• Oppose Comprehension is the most important thing. There are hundreds, if not thousands, of newspapers called The [Something] Times across the world. There are also newspapers called The Times that aren't The Times. Nobody is helped by this change - nobody at all for any reason - but Wikipedia's readers are liable to be confused by dropping the mention of London. Editors here seem to forget very easily that Wikipedia exists for the benefit of us readers, not for the benefit of its editors, who are vastly outnumbered by us readers. If the proposer still want to make this odd change, then they need to use a more public venue than this page to discuss it: WP:RFC, for instance. 80.176.233.6 (talk) 14:35, 6 October 2010 (UTC)

'quote' field

I'm now seeing misuse of the 'quote' field for reasons of blatant partisanship. When something in a source can't be included in the body of an article for various 'not encyclopedic' reasons, it's now being included in the quote field. This of course makes it obvious to anyone reading the article without requiring them to click on the link to read it in context. Here's one example. I understand the reason for the field's existence, as stated in the documentation, and this isn't it. Any thoughts on how to prevent this? Perhaps a bot to flag its use so we can at least correct the most egregious uses? (This close to the mid-term elections, I expect it will become even more 'popular'.) Flatterworld (talk) 16:08, 18 October 2010 (UTC)

Agency, newspaper, and location

Currently, if {{Cite news}} is given an agency, a newspaper, and a location, it will list them in the following order:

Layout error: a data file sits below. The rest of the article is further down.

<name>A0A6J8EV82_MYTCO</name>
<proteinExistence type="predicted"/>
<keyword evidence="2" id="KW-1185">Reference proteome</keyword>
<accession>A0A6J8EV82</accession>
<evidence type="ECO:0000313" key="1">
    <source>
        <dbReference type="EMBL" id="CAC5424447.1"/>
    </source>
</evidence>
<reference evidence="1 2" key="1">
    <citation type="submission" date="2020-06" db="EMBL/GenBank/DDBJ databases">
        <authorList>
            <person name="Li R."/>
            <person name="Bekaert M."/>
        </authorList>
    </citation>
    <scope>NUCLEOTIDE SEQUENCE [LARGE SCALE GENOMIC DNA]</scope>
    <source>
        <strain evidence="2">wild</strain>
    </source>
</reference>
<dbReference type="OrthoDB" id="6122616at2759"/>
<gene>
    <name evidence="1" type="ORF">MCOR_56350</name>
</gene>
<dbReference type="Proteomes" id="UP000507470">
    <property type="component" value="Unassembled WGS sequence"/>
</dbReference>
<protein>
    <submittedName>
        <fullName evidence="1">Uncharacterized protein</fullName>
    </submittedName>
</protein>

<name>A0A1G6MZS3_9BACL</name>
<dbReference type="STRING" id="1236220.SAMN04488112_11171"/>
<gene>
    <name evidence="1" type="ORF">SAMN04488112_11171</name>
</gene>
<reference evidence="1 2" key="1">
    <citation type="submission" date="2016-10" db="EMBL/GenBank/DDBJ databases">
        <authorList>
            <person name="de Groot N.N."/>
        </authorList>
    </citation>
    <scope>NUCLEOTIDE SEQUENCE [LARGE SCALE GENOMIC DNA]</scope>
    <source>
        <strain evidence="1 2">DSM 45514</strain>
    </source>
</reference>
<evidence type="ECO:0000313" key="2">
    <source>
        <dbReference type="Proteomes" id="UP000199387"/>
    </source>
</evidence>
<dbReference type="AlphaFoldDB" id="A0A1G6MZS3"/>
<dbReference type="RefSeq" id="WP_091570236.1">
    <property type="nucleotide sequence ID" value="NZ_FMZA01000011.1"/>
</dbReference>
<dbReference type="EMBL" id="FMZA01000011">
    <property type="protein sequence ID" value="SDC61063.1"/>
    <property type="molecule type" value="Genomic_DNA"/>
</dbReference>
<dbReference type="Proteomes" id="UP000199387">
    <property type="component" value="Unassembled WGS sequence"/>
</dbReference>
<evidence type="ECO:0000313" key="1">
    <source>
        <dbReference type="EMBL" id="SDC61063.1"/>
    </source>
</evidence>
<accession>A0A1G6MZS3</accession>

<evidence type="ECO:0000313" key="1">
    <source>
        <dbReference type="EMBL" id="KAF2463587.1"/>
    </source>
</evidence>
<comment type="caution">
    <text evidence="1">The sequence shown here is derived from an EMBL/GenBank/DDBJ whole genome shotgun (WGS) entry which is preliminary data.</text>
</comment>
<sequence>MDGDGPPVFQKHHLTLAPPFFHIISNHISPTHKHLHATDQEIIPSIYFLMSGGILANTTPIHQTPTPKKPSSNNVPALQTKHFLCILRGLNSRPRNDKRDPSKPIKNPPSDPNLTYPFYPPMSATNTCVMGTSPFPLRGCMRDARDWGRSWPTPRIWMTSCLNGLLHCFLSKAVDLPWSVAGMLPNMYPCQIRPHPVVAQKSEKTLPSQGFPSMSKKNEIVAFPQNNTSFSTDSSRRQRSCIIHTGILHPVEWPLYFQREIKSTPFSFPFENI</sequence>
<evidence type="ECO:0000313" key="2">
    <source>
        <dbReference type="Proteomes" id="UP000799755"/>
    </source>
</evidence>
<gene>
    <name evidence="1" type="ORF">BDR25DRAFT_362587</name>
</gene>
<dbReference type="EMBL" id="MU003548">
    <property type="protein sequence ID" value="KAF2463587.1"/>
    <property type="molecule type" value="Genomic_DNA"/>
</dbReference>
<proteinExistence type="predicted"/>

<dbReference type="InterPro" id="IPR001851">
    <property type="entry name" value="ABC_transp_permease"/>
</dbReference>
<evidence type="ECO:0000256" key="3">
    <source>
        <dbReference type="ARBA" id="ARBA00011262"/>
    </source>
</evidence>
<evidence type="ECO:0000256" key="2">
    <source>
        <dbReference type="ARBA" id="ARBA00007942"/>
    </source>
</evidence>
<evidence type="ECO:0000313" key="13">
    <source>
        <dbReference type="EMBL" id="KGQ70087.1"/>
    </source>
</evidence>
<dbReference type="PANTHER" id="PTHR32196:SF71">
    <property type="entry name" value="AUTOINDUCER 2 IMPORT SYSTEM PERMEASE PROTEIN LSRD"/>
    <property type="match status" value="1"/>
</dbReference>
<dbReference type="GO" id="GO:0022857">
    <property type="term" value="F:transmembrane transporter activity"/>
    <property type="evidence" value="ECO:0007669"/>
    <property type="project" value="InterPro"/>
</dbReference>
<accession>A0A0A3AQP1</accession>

Newspaper. Agency (Location).

However, it would make more sense to list the location immediately following the newspaper -- the location refers to the where the newspaper is published, not where the agency is located. Where the agency goes in this case is less of a priority to me, as long as it is put somewhere logical. But the other two items should be displayed in this way:

Newspaper (Location).

Thanks to anyone who can make this possible. --Metropolitan90 (talk) 21:41, 22 August 2010 (UTC)

The order of display is determined by {{citation/core}}, and its relevant parameters are: |Series= (for agency); |Periodical= (for newspaper); |Place= and |PublicationPlace= (for location).
{{citation/core}} uses some rather complicated logic to determine just which order of output to use, depending on the presence or absence of various parameters, not just these. --Redrose64 (talk) 21:57, 22 August 2010 (UTC)
In that case, I'm going to go over to Template talk:Citation/core to make the same request, because I doubt I will ever be able to figure out this sort of thing on my own. --Metropolitan90 (talk) 22:08, 22 August 2010 (UTC)